Javier Arévalo

From Wikipedia, the free encyclopedia
(Redirected from Javier Arevalo)

Javier Arevalo (29 April 1937 – 12 February 2020) was a contemporary Mexican artist whose work was the subject of many exhibitions, worldwide, including in Europe, Latin America, United States, Mexico and Japan. His influence was greatest in Mexico City, and Guadalajara, Jalisco. He also taught Art at the Palacio de Bellas Artes in Mexico City.[1]


Arevalo was born on 29 April 1937 in Guadalajara, Jalisco, Mexico. His grandmother was a traditional healer, whose concepts stayed with him. She tutored him and did not allow him to attend school. When he was ten years old he won first prize at a contest for children in Guadalajara and began studying drawing, painting and calligraphy with a painter named Jorge Martínez, an assistant to Orozco.[2] In 1950 he began to draw cover illustrations for textbooks for the medical school of the Universidad Autónoma de Guadalajara. In 1951 he won first place in a show for young artists in Guadalajara. During 1952-54 he studied calligraphy in a specialized school in western Guadalajara. He then spent a year traveling the coasts of Jalisco and Nayarit painting landscapes, culminating with his first show, at the Palacio de Bellas Artes. In 1955 he volunteered as a teacher of calligraphy and lithography at the Academy of San Carlos. In the next years his work was shown at the Biennale de Paris, in the Municipal Gallery of Guadalajara, and at the Museo de Arte Moderno in Mexico City.[3]

Arevalo began his professional art training at the School of Arts and Letters at Guadalajara in 1957. Shortly after, he spent a year on the coasts of Nayarit and Jalisco to paint landscapes. In 1961, he went to the Escuela Nacional de Artes Plásticas in Mexico City, where he studied mostly under Antonio Rodríguez Luna.[2] During his studies he also gave a number of shows throughout Latin America, in Spain, and in New York City. He graduated with a degree in Classical Arts in 1963.[1]


After college, Arevalo continued to paint. His artwork has been shown throughout Latin America and in the United States, Russia, Canada, and France. These exhibitions include a 1972 show of 32 drawings at the La Nación newspaper in Costa Rica. Museums in Mexico, Switzerland, Colombia, Spain, Costa Rica, the United States, Uruguay, Japan, and Israel have acquired works of his.[2][3]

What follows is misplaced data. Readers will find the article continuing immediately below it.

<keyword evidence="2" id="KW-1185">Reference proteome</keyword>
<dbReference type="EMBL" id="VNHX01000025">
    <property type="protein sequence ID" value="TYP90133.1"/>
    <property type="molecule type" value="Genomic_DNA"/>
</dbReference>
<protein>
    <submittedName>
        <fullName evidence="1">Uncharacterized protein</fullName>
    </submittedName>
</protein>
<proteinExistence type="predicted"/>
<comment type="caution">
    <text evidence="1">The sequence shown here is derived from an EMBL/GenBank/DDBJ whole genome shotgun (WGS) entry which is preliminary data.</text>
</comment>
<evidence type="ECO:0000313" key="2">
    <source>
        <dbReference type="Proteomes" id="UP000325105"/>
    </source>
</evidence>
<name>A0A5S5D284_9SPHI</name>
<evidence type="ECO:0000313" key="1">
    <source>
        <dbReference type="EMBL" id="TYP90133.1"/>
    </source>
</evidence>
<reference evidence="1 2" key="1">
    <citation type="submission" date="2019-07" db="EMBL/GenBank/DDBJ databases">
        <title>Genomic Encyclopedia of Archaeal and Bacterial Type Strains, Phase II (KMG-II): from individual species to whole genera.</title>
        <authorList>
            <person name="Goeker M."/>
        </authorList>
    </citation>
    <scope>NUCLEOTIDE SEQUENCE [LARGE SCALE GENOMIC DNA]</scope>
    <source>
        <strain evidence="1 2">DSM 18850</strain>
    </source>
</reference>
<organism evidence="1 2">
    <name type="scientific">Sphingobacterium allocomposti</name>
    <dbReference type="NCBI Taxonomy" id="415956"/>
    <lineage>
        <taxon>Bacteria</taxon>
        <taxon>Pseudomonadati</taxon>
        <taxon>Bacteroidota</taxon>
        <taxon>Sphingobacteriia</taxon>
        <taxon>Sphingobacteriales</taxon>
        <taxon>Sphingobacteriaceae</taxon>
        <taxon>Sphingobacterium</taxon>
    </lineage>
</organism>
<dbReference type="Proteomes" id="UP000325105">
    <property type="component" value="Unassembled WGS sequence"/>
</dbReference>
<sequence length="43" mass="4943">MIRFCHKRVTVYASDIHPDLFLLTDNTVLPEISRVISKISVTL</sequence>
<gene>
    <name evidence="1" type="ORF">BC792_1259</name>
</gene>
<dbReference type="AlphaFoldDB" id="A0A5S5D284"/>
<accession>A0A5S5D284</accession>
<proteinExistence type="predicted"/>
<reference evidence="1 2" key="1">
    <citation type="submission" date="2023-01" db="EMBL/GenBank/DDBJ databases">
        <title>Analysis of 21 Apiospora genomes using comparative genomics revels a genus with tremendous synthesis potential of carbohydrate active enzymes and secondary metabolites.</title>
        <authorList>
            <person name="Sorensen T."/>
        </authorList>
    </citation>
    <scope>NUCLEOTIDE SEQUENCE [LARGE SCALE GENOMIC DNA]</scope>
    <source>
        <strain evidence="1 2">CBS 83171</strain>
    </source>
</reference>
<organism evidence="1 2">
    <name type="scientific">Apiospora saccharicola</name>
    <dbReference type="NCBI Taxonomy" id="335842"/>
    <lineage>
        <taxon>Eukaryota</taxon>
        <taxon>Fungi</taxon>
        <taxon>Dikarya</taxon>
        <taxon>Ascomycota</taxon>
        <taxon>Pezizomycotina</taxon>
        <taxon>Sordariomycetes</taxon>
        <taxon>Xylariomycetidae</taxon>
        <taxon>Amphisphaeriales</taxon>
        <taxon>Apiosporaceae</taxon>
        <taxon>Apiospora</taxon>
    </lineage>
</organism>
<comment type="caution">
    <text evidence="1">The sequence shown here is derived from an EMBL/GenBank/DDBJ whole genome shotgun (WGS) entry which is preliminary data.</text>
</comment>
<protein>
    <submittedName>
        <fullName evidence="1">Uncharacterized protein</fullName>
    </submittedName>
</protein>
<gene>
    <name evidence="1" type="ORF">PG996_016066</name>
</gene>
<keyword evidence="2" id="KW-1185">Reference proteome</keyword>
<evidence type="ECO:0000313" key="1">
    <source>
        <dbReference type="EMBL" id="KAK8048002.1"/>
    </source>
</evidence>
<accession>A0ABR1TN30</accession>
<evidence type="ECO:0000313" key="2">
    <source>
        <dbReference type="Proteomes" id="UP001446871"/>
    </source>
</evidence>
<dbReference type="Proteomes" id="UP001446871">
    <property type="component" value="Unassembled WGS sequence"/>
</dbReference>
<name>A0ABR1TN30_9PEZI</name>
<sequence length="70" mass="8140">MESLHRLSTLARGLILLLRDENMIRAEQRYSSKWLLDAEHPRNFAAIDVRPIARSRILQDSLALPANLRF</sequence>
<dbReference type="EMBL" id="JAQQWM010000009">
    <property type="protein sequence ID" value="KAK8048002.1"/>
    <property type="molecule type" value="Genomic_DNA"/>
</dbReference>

In 1963, he was named director of the Fine Arts section of the Escuela de Bellas Artes of the Universidad de Morelia in Michoacán.[2]

His recognitions included the 1963 Nuevos Valores Award, the 1966 National Award of Art and was accepted as a member of the Salón de la Plástica Mexicana.[2] His works participated in a number of competitions, winning first prize at the Tokyo Biennale in 1970, and a watercolor award at the first National Certamen of Plastic Arts. In 1993, his painting Caballero en un caballo ensillado won an award at the tenth Biennial of Latin America and the Caribbean in San Juan, Costa Rica. In 1990, a retrospective of his work was held at the Palacio de Bellas Artes.[1][2]


Arévalo stated "I know one has to be deeply grounded in reality to be able to capture magic." During the 1960s, he was considered an important draftsman, along with José Luis Cuevas and Francisco Toledo. He was one of the pioneers of magical realism in painting.[2]


  1. ^ a b c rogallery.com
  2. ^ a b c d e f g Repertory of Artists in Mexico: Plastic and Decorative Arts. Vol. 1. Mexico City: Fundacion Cultural Bancomer. 1995. p. 100. ISBN 968 6258 54 X.
  3. ^ a b circuitodearte.com
  • rogallery.com
  • Circuitodearte.com
  • Encyclopedia of Mexican Contemporary Artist Vol. A-C
  • The Costa Rican newspaper La Nación 8 July 1972
  • Novedades Spanish newspaper, 29 April 1973
  • Crazy Legs (Montana art studio)
  • Excelsior Mexican Newspaper.